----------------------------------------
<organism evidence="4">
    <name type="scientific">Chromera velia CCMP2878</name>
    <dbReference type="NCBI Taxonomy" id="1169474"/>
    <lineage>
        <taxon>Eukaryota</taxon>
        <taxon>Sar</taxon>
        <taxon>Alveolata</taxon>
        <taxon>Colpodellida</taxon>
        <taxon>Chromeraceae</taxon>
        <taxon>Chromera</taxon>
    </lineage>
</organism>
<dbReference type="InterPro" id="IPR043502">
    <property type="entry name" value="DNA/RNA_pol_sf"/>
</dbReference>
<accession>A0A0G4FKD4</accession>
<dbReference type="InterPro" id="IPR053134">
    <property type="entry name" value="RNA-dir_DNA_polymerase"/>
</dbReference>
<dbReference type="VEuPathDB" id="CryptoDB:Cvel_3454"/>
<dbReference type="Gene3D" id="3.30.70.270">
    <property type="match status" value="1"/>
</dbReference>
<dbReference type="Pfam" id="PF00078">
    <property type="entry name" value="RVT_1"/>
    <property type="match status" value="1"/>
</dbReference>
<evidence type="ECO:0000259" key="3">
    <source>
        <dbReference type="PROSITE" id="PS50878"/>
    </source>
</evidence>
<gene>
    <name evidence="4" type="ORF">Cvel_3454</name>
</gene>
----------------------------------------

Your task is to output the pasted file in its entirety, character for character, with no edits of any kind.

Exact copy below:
<organism evidence="4">
    <name type="scientific">Chromera velia CCMP2878</name>
    <dbReference type="NCBI Taxonomy" id="1169474"/>
    <lineage>
        <taxon>Eukaryota</taxon>
        <taxon>Sar</taxon>
        <taxon>Alveolata</taxon>
        <taxon>Colpodellida</taxon>
        <taxon>Chromeraceae</taxon>
        <taxon>Chromera</taxon>
    </lineage>
</organism>
<dbReference type="InterPro" id="IPR043502">
    <property type="entry name" value="DNA/RNA_pol_sf"/>
</dbReference>
<accession>A0A0G4FKD4</accession>
<dbReference type="InterPro" id="IPR053134">
    <property type="entry name" value="RNA-dir_DNA_polymerase"/>
</dbReference>
<dbReference type="VEuPathDB" id="CryptoDB:Cvel_3454"/>
<dbReference type="Gene3D" id="3.30.70.270">
    <property type="match status" value="1"/>
</dbReference>
<dbReference type="Pfam" id="PF00078">
    <property type="entry name" value="RVT_1"/>
    <property type="match status" value="1"/>
</dbReference>
<evidence type="ECO:0000259" key="3">
    <source>
        <dbReference type="PROSITE" id="PS50878"/>
    </source>
</evidence>
<gene>
    <name evidence="4" type="ORF">Cvel_3454</name>
</gene>